Evanston aldermen approve nine-story apartment building near downtown

15 June 2017

Author: Genevieve Bookwalter, Chicago Tribune

Read the original article.

Evanston city leaders on Monday approved plans for a nine-story apartment building development at 831 Emerson Street near downtown.

The residential building, with its planned 242 units, would sit on approximately one acre and include 174 parking spots, according to a memo to aldermen from Johanna Leonard, head of the Community Development Department, Planning and Zoning Administrator Scott Mangum and Meagan Jones, neighborhood and land use planner.

The memo included other details about the planned development.

Chicago Transit Authority train tracks run along the west side of the property and a 16-foot alley along the east. The first floor would include 3,300 square feet of commercial space, according to building plans.

A 7-Eleven convenience store now on the property is expected to occupy that storefront, plans indicate.

One of the biggest boons of the project, however, is the $2.4 million that developers Focus Development Inc. and CA-Ventures plan to contribute to city coffers for Evanston's affordable housing needs, aldermen said.

The city does not have specific plans yet for how to spend the money.

"If you don't call this a public benefit you're plain crazy," said Alderman Ann Rainey, 8th Ward. "We have never had $2.4 million in affordable housing. This is cash."

It was approved on a 7-2 vote, with 1st Ward Aldermen Judy Fiske and Tom Suffredin, 6th Ward, voting against.

"In my ward there have been a lot of objections," said Fiske, who asked if "it will set a really difficult precedent" for the City Council to reject future developers wanting to build tall buildings near downtown.

The building would include 71 studios, 40 one-bedroom, 93 two-bedroom and 38 three-bedroom units, project plans show.

The new development is planned be built in a U-shape, opening onto Emerson Street with amenities and a walkway in the center, according to building plans. Also, developers plan an 11-foot wide public sidewalk, four street trees and nine new bike racks along Emerson Street.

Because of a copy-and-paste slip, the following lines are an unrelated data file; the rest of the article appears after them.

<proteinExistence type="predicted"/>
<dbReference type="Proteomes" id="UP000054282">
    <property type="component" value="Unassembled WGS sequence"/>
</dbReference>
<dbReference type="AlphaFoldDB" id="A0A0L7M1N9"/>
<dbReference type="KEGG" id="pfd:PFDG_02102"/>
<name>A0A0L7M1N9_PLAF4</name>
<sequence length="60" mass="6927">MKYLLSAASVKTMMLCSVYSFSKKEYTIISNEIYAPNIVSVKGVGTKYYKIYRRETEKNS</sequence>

The development will replace an "underutilized two-story commercial building" and a 57-space open parking lot, according to staff reports.

Aldermen approval came after the developer returned with changes proposed at the April 17 Planning and Development Committee meeting and at the April 24 City Council meeting. Those modifications included a 3- to 6-foot setback where none was originally planned. Aldermen also asked staff to research the current rental market to ensure the development was in line with current trends.

Because developers asked for 10 code exemptions, or "site development allowances," the proposal needed a two-thirds vote of the City Council to pass, according to city rules. The requested exemptions included building height that exceeded city code for that parcel, a reduced number of parking spaces, no landscape buffering and a greater number of units allowed on that lot size than what typically is allowed.

The proposal also required a rezoning from commercial and general residential to commercial mixed-use with a special use for the convenience store.

The property sits on a block between downtown office buildings and neighborhood homes, Fiske said, and "we want buildings that will transition down to a liveable height."

But others felt like the property's unique features — nestled up against the train tracks and tucked into something of "a little pocket," said Ald. Eleanor Revelle, 7th Ward — would prohibit future developers from justifying their need for the same variances elsewhere.

"I don't see it necessarily creating a big precedent," Revelle said.

The Evanston City Council decision comes more than a year after members rejected a previous proposal for the one-acre property that included 12 stories and 267 units, largely marketed toward students, according to Evanston Review reports.

That project was rejected in 2016 after neighbors and others complained that the building was too big and would attract hundreds of students to what now is a relatively quiet neighborhood, among other concerns.

Read the original article in the Chicago Tribune.

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